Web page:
Like grasses on land, underwater grasses need sunlight to survive. When the waters of the Chesapeake Bay become clouded with algae blooms or suspended sediment, sunlight cannot reach the bottom habitat where these grasses grow. While healthy grass beds can trap and absorb some nutrient and sediment pollution— thus improving water clarity where they grow—too much pollution can cause grass beds to die off. High water temperatures, turbulence from strong storms and drought can also affect the growth and survival of underwater grass beds. Chesapeake Bay Program partners are working to improve water clarity, protect and restore grass beds, enhance bay grass monitoring and research and expand education and outreach to restore underwater grasses and boost their habitat benefits in the watershed.
Underwater grasses—also known as submerged aquatic vegetation or SAV—are critical to the Chesapeake Bay ecosystem. They keep our waters clean by absorbing excess nutrients, trapping suspended sediment and slowing wave action that helps to stabilize shorelines, protect wetlands and reduce erosion. Bay grasses also provide food for small invertebrates and migratory waterfowl and habitat for fish and blue crabs. In fact, bay grass abundance is one of several factors that can impact the health and stability of the blue crab population: the loss of these grasses is a loss of nursery habitat which can increase their vulnerability by pushing young crabs to gather in the limited nurseries that remain. In the 2022 Bay-wide Blue Crab Winter Dredge Survey, the population of juvenile blue crabs increased slightly from 86 million in 2021 to 101 million in 2022. Researchers that study underwater grasses believe that the increase or decline of the juvenile blue crab population is in direct correlation to the increase and decrease of grass beds.
Because Bay grasses are sensitive to climate conditions and pollution but quick to respond to water quality improvements, their abundance is a good indicator of Bay health. To support the resurgence of underwater grass beds in the Bay, cities and towns can reduce polluted runoff and upgrade wastewater treatment plants with pollution-reducing technologies, farmers can use conservation practices to keep fertilizers in their fields, boaters can steer clear of bay grass beds that are growing in shallow waters, waterfront landowners can limit hardened shorelines where possible and homeowners can use rain barrels or rain gardens to slow the delivery of nutrient- and sediment-laden stormwater runoff into the Bay.
“The last few years have been difficult in so many ways—and no less so for our underwater grasses and the animals that rely on them for habitat. It's a testament to our management actions and the resilience of the Chesapeake that our underwater grass acreage began to increase again in 2021. Although the overall gain in acreage wasn't extraordinary, there were still remarkable increases in some very important areas. The Susquehanna Flats, for example, gained over 1,000 acres in 2021. Likewise, Mobjack Bay, the Lower Eastern Shore and the Rappahannock River complex all gained over 1,000 acres each. While there were still losses that will urge us on to do more and do better, those gains give us inspiration and hope that we can and will—one day—achieve our ultimate underwater grass goals and outcomes and get our Bay back to where it needs to be.”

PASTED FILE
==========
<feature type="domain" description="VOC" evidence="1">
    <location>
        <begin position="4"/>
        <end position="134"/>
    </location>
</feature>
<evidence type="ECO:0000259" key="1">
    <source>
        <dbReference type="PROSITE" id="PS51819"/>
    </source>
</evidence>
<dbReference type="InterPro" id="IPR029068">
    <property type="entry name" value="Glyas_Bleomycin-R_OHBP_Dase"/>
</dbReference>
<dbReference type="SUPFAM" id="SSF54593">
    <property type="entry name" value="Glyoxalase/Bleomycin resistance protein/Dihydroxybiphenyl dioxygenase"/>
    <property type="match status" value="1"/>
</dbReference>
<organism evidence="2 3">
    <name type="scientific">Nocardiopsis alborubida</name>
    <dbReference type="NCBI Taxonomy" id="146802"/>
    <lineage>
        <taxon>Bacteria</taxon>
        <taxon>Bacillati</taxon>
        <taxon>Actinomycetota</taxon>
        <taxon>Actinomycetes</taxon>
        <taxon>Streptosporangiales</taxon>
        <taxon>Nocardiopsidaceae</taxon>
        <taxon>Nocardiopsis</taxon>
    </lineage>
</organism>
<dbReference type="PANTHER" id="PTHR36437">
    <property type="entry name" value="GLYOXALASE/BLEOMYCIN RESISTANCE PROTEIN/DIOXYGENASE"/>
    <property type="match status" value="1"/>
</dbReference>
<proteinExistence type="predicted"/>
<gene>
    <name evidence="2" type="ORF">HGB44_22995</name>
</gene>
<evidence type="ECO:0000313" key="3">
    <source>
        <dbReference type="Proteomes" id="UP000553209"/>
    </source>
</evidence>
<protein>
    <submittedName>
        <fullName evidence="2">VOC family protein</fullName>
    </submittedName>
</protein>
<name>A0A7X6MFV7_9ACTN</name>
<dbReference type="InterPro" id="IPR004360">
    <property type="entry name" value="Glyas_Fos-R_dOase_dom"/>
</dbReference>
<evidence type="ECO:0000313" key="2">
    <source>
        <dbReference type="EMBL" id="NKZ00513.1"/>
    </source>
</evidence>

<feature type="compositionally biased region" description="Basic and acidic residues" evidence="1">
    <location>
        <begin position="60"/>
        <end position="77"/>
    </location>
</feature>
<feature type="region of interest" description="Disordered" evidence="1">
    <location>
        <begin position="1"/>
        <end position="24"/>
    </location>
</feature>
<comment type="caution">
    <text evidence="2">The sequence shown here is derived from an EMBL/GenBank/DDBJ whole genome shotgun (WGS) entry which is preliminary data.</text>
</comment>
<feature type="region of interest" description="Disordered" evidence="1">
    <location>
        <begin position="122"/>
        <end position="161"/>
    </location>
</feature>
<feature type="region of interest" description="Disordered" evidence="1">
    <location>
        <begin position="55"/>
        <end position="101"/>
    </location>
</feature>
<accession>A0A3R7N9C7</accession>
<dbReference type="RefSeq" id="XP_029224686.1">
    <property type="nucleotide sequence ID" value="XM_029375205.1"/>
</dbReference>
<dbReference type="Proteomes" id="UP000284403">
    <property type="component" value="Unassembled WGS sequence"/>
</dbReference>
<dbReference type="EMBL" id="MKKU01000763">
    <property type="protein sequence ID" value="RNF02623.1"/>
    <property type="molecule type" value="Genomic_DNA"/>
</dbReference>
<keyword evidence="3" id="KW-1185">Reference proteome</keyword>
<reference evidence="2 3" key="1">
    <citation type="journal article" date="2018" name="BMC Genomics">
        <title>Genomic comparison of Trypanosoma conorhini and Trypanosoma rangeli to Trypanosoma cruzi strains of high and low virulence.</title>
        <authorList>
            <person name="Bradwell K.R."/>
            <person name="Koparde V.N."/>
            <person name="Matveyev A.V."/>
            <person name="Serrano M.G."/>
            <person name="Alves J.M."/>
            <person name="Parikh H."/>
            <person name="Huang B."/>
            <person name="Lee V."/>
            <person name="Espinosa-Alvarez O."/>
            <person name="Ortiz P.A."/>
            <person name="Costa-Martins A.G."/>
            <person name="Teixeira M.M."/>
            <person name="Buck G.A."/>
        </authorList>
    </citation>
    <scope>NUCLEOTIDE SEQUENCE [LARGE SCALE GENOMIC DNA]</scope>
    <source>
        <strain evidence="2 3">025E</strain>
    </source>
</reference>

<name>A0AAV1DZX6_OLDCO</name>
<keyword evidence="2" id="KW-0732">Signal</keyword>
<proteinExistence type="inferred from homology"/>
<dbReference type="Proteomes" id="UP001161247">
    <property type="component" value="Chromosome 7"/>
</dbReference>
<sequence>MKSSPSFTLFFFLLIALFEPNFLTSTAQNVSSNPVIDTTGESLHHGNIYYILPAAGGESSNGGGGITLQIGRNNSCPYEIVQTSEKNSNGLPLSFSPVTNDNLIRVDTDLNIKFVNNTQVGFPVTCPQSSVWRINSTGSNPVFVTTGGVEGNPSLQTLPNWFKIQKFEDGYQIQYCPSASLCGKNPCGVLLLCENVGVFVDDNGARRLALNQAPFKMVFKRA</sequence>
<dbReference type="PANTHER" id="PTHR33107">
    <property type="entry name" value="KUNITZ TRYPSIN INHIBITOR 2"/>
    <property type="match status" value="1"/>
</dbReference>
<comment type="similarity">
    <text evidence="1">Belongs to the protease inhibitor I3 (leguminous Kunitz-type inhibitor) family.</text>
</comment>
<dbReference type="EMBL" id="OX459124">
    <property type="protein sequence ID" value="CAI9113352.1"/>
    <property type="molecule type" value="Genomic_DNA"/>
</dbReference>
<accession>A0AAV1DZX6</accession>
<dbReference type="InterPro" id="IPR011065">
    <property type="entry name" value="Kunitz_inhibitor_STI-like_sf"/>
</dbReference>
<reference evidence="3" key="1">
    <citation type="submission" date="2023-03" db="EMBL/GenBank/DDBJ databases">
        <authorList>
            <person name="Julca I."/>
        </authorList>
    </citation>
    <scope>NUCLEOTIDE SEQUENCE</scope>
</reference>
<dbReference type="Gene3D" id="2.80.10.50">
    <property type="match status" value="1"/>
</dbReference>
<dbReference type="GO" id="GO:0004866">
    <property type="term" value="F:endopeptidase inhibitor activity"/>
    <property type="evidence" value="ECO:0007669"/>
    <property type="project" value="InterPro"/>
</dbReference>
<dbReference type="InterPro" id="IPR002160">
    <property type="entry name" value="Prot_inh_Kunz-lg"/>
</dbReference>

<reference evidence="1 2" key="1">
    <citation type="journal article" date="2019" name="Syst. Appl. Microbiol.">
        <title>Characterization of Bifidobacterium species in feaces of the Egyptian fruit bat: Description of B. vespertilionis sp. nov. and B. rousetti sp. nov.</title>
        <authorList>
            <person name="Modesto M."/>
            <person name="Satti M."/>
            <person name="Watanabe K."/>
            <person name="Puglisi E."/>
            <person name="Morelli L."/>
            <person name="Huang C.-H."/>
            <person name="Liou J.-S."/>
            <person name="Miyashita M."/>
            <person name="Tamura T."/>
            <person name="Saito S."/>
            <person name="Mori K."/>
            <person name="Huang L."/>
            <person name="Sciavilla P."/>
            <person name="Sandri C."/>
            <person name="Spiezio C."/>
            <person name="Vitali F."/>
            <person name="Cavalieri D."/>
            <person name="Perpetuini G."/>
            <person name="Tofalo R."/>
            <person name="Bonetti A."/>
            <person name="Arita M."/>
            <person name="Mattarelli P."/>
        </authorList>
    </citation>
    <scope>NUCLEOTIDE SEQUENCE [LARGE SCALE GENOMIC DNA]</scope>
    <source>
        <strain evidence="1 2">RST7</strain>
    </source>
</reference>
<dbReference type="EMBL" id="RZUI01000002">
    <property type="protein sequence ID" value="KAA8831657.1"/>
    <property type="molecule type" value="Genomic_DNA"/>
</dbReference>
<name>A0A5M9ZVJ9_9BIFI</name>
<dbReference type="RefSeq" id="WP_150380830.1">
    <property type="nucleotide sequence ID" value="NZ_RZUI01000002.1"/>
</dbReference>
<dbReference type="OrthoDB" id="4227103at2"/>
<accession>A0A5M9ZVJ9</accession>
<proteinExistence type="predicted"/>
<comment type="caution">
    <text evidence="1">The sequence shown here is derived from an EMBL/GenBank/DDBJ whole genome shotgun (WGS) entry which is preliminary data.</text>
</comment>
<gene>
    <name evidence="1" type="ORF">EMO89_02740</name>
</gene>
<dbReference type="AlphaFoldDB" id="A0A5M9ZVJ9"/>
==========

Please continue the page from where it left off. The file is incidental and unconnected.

- Brooke Landry, Chair, Chesapeake Bay Program SAV Workgroup and Natural Resource Biologist, Department of Natural Resources, State of Maryland
“The importance of underwater grasses is undeniable, both for the health of the Bay and for the ~18 million people who live within the Chesapeake Bay watershed. We [The Havre de Grace Maritime Museum] are fortunate to be situated where the Susquehanna River meets the Chesapeake Bay, and to be able to monitor the Susquehanna Flats—one of the most densely and diversely populated regions of underwater grasses in the Bay. We are also aware that we are situated in a region that is heavily impacted by sedimentation, stormwater runoff and boat activity. The strides that the Chesapeake Bay Program and SAV Workgroup have made towards their acreage, education and outreach goals are astounding, but these goals cannot be met without the help of volunteer monitors, advocates and environmentally conscious residents of the watershed. The health and longevity of bay grasses begins with all of us.”
- Meredith Maloney, Environmental Center Director and Citizen Science Program Manager, Havre de Grace Maritime Museum